Clicky

mobile btn
Saturday, April 10th, 2021

AbCellera gains emergency use authorization from FDA as treatments for mild to moderate COVID-19 cases

© Shutterstock

A Defense Advanced Research Projects Agency (DARPA)-supported COVID-19 treatment by AbCellera Biologics has gained emergency use authorization (EUA) from the U.S. Food and Drug Administration (FDA) this week, representing a major success for all involved.

Specifically, the therapeutic bamlanivimab — a human antibody — was identified and supported by DARPA’s Pandemic Prevention Platform (P3). Working in conjunction with the National Institute of Allergy and Infectious Diseases (NIAID), the program helped bamlanivimab gain authorization for treating patients 12 years of age and older experiencing mild to moderate COVID-19.

AbCellera developed bamlanivimab alongside Eli Lilly and Company after AbCellera obtained a sample of blood through an intergovernmental panel and identified more than 1,000 potential antibody candidates. Testing charted how well these antibodies bound to and neutralized the SARS-CoV-2 virus, which causes COVID-19. Eli Lilly helped identify the best candidates for large scale manufacturing. Between them, they narrowed matters down to a single antibody as the best candidate for clinical trials.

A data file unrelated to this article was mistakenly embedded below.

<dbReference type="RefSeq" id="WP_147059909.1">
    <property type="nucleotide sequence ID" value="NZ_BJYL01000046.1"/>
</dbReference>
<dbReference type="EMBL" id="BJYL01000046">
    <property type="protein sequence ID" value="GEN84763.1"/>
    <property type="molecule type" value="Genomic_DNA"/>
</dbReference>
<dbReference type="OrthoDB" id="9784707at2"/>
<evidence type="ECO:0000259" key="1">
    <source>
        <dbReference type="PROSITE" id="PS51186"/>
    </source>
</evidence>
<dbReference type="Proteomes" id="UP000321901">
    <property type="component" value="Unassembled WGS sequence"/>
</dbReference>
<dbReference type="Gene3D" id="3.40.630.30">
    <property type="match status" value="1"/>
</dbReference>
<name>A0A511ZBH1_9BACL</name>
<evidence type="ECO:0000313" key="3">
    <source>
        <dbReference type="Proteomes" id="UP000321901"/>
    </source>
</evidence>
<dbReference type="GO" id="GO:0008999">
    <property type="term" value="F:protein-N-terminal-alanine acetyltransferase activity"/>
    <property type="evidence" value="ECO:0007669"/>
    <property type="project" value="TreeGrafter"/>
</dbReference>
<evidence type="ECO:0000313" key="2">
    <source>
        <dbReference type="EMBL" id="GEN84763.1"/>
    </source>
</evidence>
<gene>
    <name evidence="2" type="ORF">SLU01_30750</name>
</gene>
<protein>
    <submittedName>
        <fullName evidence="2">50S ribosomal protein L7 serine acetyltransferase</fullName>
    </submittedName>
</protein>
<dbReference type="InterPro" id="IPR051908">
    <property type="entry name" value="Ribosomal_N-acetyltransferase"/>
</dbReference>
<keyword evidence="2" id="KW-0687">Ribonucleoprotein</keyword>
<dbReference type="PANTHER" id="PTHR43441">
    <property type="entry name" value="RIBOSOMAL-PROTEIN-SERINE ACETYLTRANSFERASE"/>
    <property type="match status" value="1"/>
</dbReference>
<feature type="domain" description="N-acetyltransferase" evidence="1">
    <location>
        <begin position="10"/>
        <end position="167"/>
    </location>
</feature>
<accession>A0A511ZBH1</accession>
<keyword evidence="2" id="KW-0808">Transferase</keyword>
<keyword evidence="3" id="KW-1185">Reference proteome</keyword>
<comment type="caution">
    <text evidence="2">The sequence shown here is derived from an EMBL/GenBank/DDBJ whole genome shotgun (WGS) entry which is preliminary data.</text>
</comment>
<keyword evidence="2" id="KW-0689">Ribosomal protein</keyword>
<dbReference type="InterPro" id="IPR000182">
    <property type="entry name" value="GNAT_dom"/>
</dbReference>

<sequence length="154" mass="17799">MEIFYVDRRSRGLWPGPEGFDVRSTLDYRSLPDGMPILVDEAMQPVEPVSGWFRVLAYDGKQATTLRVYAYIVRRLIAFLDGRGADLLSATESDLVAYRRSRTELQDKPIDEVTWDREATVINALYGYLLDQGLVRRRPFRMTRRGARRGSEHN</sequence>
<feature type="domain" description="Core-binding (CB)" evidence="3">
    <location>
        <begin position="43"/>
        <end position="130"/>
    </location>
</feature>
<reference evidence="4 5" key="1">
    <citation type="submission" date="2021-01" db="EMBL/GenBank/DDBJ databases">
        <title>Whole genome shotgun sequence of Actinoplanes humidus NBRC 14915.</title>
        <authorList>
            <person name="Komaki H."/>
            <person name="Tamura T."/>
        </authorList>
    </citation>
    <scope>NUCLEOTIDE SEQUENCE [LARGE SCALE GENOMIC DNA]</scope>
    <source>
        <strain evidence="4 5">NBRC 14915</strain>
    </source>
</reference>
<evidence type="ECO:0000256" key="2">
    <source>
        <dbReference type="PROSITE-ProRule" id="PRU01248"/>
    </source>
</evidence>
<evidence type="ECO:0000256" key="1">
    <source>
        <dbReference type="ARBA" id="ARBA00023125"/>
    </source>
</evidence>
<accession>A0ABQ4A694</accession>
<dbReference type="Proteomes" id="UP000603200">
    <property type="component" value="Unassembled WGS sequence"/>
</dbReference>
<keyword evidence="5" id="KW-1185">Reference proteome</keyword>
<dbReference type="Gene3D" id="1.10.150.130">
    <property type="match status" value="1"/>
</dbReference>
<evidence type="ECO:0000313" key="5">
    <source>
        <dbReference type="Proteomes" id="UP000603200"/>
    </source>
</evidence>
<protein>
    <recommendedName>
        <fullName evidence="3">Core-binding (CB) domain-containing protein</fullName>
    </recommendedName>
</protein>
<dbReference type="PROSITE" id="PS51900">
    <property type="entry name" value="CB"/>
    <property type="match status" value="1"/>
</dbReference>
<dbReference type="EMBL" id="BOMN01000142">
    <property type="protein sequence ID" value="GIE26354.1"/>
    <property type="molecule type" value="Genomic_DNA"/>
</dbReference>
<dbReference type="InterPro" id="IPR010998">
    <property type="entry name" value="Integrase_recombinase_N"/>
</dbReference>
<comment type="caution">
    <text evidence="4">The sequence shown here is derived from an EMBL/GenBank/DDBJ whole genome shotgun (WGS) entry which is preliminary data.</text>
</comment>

“Through the P3 program, it’s incredibly rewarding to see how our performers have been able to accelerate antibody discovery and characterization,” Dr. Amy Jenkins, P3 program manager, said. “We’re proud to be able to make a positive impact on this outbreak.”

AbCellera’s antibody product moved from sample to EUA in just over eight months, thanks in part to DARPA’s P3 program. That program, first launched in 2017, uses pioneer technology to aid rapid discovery, characterization, production, testing, and delivery of DNA and RNA encoded medical countermeasures against infectious diseases.

Other partners in the P3 program include AstraZeneca, Duke University, and Vanderbilt University, all of which have successfully identified COVID-19 antibodies in less than 90 days. Traditionally, this takes years to achieve.